Close up of Spinach salad with peas, asparagus and radish

There’s so many ways to use spinach; added to soups, casseroles or pasta, lightly steamed and served with a knob of butter, stir-fried with garlic and butter, sautéed with a little olive oil and parmesan, or in a salad with some grilled haloumi and fresh mint.  Why not create a delicious greens salad with spinach, peas and asparagus. Enjoy!

ACAI BERRIES

All berries are great for the immune system but acai are actually some of the best. This is because acai berries have one of the highest antioxidant ratings of any food and they’re rich in fibre too. This means they’re great for the immune system, plus the skin and heart.

Acai berries in a bowl and a spoon of acai berry powder

One of the most delicious recipes for acai berries is an acai berry bowl. You can either use them as a freeze-dried powder or try frozen berries whizzed up with banana, avocado, other berry fruits, and coconut water with a crunchy topping of nuts and seeds to boost your omega-3s.

TEA

It doesn’t matter what colour – black, green or white – all types are rich in immune-boosting polyphenols. However, green tea actually has the highest amount of antioxidants. This is because methods of tea production vary from tea type. For example, green tea leaves are picked and then left out to dry (generally in the sunlight) before being put into hot roasting tins. After being rolled, they are then further heat treated which produces green, slightly withered tea leaves. Green tea is higher in antioxidants because the leaves are not left in the atmosphere to oxidise before they’re harvested.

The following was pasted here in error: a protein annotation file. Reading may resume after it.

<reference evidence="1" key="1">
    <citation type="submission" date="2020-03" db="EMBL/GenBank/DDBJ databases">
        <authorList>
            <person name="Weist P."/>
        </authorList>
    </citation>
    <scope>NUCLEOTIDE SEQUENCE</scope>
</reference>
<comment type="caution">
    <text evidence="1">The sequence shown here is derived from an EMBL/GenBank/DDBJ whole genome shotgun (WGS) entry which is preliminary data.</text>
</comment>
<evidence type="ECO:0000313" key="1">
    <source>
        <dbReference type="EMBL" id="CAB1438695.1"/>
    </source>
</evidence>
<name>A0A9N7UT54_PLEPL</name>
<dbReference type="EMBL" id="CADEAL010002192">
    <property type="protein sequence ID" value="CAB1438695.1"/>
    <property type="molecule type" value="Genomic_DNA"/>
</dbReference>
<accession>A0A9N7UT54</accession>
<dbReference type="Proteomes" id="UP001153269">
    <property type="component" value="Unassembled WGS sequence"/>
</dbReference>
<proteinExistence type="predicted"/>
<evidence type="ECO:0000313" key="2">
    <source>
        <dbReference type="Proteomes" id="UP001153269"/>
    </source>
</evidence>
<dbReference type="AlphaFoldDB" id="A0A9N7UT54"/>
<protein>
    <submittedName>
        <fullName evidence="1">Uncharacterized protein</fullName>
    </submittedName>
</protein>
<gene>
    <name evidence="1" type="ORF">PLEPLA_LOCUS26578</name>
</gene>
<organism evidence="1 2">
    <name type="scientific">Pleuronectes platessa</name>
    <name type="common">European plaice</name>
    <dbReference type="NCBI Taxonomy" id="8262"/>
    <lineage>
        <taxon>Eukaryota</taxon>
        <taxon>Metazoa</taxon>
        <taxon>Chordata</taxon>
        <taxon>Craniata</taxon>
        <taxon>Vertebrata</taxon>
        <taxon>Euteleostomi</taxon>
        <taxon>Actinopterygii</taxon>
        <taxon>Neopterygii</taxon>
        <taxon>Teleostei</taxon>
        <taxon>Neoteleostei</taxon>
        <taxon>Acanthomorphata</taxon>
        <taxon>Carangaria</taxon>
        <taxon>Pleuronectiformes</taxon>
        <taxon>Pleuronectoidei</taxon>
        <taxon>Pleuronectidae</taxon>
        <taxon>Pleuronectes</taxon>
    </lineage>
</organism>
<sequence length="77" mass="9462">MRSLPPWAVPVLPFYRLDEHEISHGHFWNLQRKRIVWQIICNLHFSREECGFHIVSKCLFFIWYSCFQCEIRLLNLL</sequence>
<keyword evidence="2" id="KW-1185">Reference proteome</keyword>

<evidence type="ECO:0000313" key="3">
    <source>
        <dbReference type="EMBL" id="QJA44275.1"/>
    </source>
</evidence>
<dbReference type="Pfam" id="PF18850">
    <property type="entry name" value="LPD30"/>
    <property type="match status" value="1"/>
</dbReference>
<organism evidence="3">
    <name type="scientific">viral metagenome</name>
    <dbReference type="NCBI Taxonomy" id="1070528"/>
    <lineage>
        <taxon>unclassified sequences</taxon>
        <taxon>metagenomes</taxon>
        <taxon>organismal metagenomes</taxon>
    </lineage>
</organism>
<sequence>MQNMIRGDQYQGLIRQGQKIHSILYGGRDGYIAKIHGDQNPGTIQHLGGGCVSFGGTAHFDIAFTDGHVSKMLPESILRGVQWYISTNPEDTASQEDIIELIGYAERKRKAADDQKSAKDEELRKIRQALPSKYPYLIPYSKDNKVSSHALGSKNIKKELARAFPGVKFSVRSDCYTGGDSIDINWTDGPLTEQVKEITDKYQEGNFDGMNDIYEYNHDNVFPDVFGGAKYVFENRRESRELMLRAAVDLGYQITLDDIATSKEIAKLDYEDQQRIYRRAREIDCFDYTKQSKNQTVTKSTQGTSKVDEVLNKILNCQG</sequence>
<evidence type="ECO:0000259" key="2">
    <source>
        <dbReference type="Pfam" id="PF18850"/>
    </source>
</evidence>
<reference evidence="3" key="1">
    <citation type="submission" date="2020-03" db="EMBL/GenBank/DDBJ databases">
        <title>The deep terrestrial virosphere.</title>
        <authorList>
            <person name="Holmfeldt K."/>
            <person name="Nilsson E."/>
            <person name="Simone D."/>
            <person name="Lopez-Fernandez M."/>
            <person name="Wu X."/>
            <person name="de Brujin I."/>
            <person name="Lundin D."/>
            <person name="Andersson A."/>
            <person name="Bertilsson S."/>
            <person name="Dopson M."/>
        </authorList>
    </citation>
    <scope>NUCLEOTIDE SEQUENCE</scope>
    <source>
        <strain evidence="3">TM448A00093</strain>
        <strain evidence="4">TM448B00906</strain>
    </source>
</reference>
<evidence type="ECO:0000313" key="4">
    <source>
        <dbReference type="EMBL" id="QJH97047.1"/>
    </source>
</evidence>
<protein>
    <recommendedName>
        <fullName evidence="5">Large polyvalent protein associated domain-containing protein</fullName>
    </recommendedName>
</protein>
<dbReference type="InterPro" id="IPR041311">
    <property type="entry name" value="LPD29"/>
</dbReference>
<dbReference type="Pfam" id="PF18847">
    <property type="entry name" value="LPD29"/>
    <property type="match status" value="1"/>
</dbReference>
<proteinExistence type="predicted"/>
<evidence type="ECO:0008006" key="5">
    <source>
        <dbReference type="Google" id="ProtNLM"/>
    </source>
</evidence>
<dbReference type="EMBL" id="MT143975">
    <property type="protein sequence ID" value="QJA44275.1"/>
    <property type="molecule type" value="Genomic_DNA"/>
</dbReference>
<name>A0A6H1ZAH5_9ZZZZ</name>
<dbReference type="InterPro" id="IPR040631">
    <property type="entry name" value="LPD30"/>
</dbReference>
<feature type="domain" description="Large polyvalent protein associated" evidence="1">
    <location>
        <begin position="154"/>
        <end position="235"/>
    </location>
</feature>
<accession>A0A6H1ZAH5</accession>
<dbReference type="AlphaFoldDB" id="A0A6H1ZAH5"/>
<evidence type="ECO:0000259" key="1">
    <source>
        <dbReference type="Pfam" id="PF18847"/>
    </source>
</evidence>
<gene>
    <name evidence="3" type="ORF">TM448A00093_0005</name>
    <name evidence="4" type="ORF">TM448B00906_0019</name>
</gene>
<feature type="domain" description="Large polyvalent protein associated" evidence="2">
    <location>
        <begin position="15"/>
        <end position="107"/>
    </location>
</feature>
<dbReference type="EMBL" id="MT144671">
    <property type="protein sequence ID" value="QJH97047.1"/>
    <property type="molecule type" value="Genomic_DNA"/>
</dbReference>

A glass tea cup of green tea

Green tea is also great for the immune system as it helps to feed the beneficial bacteria in the gut. Strange as it may seem, balanced gut bacteria is absolutely essential for good immunity. However, it’s best to drink any type of tea in-between meals as the tannin content tends to deplete certain trace minerals in our food.

So keep well this spring and enjoy spending more time outdoors as the warm weather arrives.

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Eat your way to better sleep

It’s thought that as many as one in three people in the UK suffer from poor sleep1. This is categorised as a number of things including not being able to get off to sleep, waking up too early, waking for long periods in the night and not feeling refreshed in the morning after a night’s sleep.